Objective: A key outcome measure in the clinical evaluation of dysphonia is the Voice Handicap Index (VHI-10). The clinical validity of the VHI-10 was established from surveys administered in the physician's office. We aim to understand whether VHI-10 responses remain reliable when the questionnaire is completed in settings other than the physician's office. Methods: This is a prospective observational study conducted over a 3-month period in the outpatient laryngology setting. Thirty-five adult patients presenting with a complaint of dysphonia, which was symptomatically stable for the preceding 3 months, were identified. Each patient completed a VHI-10 survey during the initial office visit, followed by three weekly out-of-office (termed “ambulatory”) VHI-10 surveys, over the course of 12 weeks. The specific setting in which the patient completed the survey was recorded (social, home, or work). The Minimal Clinically Important Difference (MCID) is defined as 6 points based on existing literature. T-tests and a test of one proportion were used for analysis. Results: A total of 553 responses were collected. Of these, 347 ambulatory scores (63%) differed from the Office score by at least the MCID. Specifically, 94 (27%) were higher than the in-office score by 6 or more points while 253 (73%) were lower. Conclusion: The setting in which the VHI-10 is completed affects how the patient answers the questions. The score is dynamic, reflecting effects of the patients' environment during completion. Utilization of VHI-10 scores to measure clinical treatment response is only valid if each response is obtained in the same setting. Level of Evidence: 4.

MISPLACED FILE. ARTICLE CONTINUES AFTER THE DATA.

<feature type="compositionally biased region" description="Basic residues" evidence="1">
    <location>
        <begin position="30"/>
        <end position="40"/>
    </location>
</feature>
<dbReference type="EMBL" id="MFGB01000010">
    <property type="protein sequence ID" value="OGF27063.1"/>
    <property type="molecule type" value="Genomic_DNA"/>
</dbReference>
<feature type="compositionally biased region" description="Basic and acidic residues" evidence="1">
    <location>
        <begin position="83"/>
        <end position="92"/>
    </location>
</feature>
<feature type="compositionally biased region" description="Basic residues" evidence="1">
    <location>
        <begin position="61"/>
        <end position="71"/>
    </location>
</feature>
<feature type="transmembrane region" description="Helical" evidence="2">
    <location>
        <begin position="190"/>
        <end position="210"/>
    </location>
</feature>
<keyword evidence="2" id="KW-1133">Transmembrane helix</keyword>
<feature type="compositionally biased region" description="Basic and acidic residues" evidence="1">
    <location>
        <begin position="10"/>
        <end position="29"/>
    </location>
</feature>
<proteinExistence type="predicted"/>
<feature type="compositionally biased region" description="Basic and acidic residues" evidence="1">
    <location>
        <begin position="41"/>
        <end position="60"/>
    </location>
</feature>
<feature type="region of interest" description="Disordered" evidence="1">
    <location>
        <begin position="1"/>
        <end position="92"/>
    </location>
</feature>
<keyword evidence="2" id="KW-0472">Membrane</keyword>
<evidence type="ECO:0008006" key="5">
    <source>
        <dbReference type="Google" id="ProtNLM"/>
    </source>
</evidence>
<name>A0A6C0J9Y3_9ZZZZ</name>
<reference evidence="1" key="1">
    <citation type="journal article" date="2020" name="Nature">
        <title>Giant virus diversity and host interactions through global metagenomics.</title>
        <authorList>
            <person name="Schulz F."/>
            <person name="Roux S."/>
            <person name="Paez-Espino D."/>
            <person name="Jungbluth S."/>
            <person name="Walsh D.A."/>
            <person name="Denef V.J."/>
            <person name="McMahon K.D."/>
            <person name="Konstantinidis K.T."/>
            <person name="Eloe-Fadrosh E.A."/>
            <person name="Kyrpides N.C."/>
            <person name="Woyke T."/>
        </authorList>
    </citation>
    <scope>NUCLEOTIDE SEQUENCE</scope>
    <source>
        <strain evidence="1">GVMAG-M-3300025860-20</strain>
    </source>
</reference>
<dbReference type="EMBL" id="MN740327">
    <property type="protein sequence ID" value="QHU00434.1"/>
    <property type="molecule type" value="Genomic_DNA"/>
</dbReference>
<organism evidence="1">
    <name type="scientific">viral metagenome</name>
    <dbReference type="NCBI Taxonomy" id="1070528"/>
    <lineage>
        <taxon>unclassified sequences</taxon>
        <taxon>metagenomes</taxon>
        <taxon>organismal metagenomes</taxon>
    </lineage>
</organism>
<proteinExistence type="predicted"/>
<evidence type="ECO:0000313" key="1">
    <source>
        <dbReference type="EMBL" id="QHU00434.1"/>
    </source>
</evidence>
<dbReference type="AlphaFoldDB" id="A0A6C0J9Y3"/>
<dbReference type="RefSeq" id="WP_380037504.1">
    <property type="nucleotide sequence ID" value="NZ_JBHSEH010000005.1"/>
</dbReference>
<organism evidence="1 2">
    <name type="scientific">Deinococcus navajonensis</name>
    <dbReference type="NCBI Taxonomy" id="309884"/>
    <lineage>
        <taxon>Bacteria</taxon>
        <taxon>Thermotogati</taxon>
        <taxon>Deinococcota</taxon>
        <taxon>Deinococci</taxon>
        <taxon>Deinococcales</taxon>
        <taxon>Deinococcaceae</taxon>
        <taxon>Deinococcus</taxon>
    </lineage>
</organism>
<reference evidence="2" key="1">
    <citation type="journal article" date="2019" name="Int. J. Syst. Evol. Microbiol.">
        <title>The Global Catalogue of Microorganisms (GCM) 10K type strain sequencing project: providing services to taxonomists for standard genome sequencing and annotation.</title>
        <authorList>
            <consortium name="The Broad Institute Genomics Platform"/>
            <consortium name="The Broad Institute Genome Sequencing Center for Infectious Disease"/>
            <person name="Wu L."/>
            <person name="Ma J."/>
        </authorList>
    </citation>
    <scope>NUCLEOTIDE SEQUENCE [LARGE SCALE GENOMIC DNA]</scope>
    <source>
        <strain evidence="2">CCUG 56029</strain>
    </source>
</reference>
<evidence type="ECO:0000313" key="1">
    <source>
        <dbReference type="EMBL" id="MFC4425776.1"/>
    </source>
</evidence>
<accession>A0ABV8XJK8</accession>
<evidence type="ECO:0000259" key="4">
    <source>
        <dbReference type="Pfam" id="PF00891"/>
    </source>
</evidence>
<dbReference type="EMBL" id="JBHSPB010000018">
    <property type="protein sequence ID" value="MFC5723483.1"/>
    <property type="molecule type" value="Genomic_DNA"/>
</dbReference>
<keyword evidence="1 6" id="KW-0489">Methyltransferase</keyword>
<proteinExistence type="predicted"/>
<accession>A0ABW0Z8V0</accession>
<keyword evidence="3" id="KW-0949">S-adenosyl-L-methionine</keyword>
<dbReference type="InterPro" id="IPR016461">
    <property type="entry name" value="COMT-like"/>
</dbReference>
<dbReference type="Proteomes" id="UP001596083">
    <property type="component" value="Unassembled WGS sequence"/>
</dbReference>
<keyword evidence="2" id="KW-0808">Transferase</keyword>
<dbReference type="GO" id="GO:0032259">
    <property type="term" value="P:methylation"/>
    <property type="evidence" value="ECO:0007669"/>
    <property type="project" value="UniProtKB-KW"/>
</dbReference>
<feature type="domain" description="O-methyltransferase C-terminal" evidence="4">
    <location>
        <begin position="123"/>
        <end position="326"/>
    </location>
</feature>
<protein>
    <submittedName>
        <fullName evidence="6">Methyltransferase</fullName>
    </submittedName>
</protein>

|Number of pages||6|
|Journal||Laryngoscope investigative otolaryngology|
|State||Published - Feb 2023|
- outcomes/cost effectiveness
- voice disorders